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Source data for Figure 1C–E; Figure 2A–H; Figure 3E and F; Figure 4A–D; Figure 2—figure supplement 1Figure 2A–C and E; Figure 3—figure supplement 1Figure 3D; Figure 4—figure supplement 1 - Figure 4A–B and D are included. Materials generated for this study will be freely available on request.

Data availability

All data generated or analyzed during this study are included in the manuscript and supporting files.

References

    1. Wang Y
    (2019)
    Accurate quantification of astrocyte and neurotransmitter fluorescence dynamics for single-cell and population-level physiology
    Nature Neuroscience.

Decision letter

  1. Beth Stevens
    Reviewing Editor; Boston Children's Hospital, United States
  2. Ronald L Calabrese
    Senior Editor; Emory University, United States
  3. Brian A MacVicar
    Reviewer; University of British Columbia, Canada

In the interests of transparency, eLife publishes the most substantive revision requests and the accompanying author responses.

Acceptance summary:

The manuscript by Ma and Freeman describes a role for the TRP channel trpml in regulating astrocyte microdomain calcium oscillations in Drosophila. They link this biology to regulation of local tracheal filopodial dynamics and ROS activity, suggesting one role for astrocyte calcium dynamics is to control local gas exchange in Drosophila larvae. This study represents a significant advance in understanding how microdomain calcium transients are generated and regulate CNS physiology and function.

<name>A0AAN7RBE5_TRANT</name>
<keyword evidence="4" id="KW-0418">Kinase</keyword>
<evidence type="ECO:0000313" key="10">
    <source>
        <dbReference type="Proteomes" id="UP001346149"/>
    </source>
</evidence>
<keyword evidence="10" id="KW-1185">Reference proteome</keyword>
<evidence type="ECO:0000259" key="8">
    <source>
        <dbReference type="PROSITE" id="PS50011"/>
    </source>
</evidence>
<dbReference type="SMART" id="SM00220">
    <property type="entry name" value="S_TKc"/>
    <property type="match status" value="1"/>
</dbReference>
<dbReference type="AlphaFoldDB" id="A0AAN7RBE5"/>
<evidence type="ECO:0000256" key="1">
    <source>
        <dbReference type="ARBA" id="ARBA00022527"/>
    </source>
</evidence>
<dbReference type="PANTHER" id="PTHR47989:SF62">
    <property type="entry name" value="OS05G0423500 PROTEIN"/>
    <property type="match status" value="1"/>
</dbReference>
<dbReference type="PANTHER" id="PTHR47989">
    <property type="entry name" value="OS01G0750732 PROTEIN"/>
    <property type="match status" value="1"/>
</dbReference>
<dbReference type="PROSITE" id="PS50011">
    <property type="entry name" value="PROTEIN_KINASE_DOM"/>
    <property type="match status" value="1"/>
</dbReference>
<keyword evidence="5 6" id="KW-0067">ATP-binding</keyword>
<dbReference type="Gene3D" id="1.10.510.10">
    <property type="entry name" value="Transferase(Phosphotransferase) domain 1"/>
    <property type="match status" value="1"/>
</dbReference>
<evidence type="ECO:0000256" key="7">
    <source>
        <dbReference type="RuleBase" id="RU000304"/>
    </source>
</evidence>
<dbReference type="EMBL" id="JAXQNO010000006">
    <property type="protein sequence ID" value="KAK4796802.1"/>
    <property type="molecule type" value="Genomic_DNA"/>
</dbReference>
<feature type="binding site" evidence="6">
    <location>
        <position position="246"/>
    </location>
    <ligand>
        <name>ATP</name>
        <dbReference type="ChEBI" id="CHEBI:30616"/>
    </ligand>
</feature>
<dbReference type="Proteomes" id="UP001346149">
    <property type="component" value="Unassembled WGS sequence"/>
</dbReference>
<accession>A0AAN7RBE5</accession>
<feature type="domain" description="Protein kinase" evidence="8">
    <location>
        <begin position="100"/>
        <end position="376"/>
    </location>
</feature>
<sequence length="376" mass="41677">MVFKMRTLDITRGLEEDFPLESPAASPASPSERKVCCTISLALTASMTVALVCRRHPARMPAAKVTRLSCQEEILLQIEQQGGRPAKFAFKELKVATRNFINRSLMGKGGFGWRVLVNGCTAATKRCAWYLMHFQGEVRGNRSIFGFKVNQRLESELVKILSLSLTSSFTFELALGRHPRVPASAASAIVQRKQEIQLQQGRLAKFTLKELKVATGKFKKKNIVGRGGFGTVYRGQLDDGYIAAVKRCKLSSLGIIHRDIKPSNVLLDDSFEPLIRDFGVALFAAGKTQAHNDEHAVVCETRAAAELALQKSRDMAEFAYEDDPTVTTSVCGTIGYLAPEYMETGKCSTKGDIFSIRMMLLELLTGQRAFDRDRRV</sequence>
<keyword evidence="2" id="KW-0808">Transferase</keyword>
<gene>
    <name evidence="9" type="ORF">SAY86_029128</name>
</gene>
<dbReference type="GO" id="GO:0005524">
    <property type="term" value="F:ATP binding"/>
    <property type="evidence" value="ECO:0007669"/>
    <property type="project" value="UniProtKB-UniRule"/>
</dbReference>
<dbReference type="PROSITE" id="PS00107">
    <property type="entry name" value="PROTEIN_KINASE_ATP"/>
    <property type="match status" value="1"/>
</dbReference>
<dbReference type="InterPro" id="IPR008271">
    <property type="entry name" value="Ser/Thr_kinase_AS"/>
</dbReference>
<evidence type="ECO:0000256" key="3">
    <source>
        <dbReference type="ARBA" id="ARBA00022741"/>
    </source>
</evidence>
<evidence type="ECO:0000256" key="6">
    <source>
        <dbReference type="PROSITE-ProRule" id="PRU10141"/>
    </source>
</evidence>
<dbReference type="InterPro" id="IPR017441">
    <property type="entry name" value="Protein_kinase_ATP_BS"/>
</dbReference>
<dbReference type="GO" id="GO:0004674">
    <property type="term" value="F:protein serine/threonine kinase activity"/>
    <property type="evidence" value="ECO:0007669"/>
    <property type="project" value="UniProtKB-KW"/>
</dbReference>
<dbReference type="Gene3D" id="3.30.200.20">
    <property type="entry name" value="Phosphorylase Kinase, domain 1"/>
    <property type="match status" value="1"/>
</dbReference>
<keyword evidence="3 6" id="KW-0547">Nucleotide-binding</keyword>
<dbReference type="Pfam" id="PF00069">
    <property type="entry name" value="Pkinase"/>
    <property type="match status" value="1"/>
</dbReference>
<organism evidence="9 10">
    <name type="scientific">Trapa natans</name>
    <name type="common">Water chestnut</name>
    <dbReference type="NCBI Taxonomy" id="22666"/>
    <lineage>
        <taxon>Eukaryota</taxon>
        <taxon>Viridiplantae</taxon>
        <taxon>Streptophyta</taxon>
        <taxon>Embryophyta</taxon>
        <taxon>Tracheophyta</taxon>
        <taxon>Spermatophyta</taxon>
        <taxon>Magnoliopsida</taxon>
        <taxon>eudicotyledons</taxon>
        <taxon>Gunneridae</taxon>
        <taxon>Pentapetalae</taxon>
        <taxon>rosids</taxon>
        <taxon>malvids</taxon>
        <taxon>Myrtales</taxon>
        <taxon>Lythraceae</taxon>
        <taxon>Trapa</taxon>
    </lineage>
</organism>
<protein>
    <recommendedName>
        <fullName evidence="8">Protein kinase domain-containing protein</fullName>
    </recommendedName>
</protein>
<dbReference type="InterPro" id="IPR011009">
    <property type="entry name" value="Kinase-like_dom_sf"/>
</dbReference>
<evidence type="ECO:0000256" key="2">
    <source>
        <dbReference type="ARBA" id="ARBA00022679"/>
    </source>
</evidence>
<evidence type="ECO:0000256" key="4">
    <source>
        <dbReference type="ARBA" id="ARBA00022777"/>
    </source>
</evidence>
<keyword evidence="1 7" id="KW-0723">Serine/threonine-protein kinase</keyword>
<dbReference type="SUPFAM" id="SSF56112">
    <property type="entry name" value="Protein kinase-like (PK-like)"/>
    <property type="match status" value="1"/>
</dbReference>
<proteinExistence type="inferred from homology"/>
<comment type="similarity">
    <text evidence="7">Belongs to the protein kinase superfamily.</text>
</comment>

Decision letter after peer review:

Thank you for submitting your article "TrpML-mediated astrocyte microdomain Ca 2+ transients regulate astrocyte-tracheal interactions" for consideration by eLife. Your article has been reviewed by three peer reviewers, and the evaluation has been overseen by a Reviewing Editor and Ronald Calabrese as the Senior Editor. The following individual involved in review of your submission has agreed to reveal their identity: Brian A MacVicar (Reviewer #2).

The reviewers have discussed the reviews with one another and the Reviewing Editor has drafted this decision to help you prepare a revised submission.

We would like to draw your attention to changes in our revision policy that we have made in response to COVID-19 (https://elifesciences.org/articles/57162). Specifically, when editors judge that a submitted work as a whole belongs in eLife but that some conclusions require a modest amount of additional new data, as they do with your paper, we are asking that the manuscript be revised to either limit claims to those supported by data in hand, or to explicitly state that the relevant conclusions require additional supporting data.

Our expectation is that the authors will eventually carry out the additional experiments and report on how they affect the relevant conclusions either in a preprint on bioRxiv or medRxiv, or if appropriate, as a Research Advance in eLife, either of which would be linked to the original paper.

Summary:

Ma and Freeman present results from studies of astrocyte Ca2+ transients in the Drosophila nervous system and their relationship to the physiology and behavior of CNS trachea. Using genetic Ca2+ reporters, they first show that astrocyte processes exhibit transient changes in Ca2+ concentration within microdomains. They present results suggesting that extracellular Ca2+ is required for Ca2+ changes within microdomains, and they identify the TrpML ion channel, in a targeted genetic screen, as a critical component of the mechanism regulating Ca2+ within microdomains. Importantly, Ca2+ transients are almost eliminated with astrocyte-specific knockdown of trpml1. The authors further show that tyramine, acting through a fly tyramine receptor (TyrRII), can enhance Ca2+ transients but that it is not required for such transients. They demonstrate that the Ca2+ microdomains are in close proximity to filopodia of tracheal tubules, and go on to show that transient changes in Ca2+ within such microdomains can influence the behavior of tracheal filopodia.